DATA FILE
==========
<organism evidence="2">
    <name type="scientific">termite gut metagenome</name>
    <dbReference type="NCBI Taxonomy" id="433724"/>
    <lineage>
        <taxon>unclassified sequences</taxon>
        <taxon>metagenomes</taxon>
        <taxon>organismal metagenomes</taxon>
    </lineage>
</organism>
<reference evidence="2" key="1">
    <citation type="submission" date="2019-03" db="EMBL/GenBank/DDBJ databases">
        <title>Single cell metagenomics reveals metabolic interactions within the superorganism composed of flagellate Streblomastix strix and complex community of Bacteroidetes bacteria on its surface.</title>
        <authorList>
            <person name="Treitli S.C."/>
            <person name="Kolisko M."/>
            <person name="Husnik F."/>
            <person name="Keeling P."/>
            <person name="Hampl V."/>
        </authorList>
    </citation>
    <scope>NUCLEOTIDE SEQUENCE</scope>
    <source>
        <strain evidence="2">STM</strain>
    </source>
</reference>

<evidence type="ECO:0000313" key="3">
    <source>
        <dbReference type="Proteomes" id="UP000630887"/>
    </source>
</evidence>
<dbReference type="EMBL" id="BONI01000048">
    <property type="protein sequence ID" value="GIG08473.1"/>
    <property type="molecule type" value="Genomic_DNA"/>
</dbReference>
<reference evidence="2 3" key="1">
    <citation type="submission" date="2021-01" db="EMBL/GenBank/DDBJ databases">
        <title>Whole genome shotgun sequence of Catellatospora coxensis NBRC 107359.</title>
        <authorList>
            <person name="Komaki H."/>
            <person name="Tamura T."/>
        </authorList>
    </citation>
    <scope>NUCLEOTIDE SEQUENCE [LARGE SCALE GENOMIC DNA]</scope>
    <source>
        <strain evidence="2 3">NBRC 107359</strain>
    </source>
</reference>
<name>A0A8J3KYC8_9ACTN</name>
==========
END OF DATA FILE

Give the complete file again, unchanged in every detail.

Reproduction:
<organism evidence="2">
    <name type="scientific">termite gut metagenome</name>
    <dbReference type="NCBI Taxonomy" id="433724"/>
    <lineage>
        <taxon>unclassified sequences</taxon>
        <taxon>metagenomes</taxon>
        <taxon>organismal metagenomes</taxon>
    </lineage>
</organism>
<reference evidence="2" key="1">
    <citation type="submission" date="2019-03" db="EMBL/GenBank/DDBJ databases">
        <title>Single cell metagenomics reveals metabolic interactions within the superorganism composed of flagellate Streblomastix strix and complex community of Bacteroidetes bacteria on its surface.</title>
        <authorList>
            <person name="Treitli S.C."/>
            <person name="Kolisko M."/>
            <person name="Husnik F."/>
            <person name="Keeling P."/>
            <person name="Hampl V."/>
        </authorList>
    </citation>
    <scope>NUCLEOTIDE SEQUENCE</scope>
    <source>
        <strain evidence="2">STM</strain>
    </source>
</reference>

<evidence type="ECO:0000313" key="3">
    <source>
        <dbReference type="Proteomes" id="UP000630887"/>
    </source>
</evidence>
<dbReference type="EMBL" id="BONI01000048">
    <property type="protein sequence ID" value="GIG08473.1"/>
    <property type="molecule type" value="Genomic_DNA"/>
</dbReference>
<reference evidence="2 3" key="1">
    <citation type="submission" date="2021-01" db="EMBL/GenBank/DDBJ databases">
        <title>Whole genome shotgun sequence of Catellatospora coxensis NBRC 107359.</title>
        <authorList>
            <person name="Komaki H."/>
            <person name="Tamura T."/>
        </authorList>
    </citation>
    <scope>NUCLEOTIDE SEQUENCE [LARGE SCALE GENOMIC DNA]</scope>
    <source>
        <strain evidence="2 3">NBRC 107359</strain>
    </source>
</reference>
<name>A0A8J3KYC8_9ACTN</name>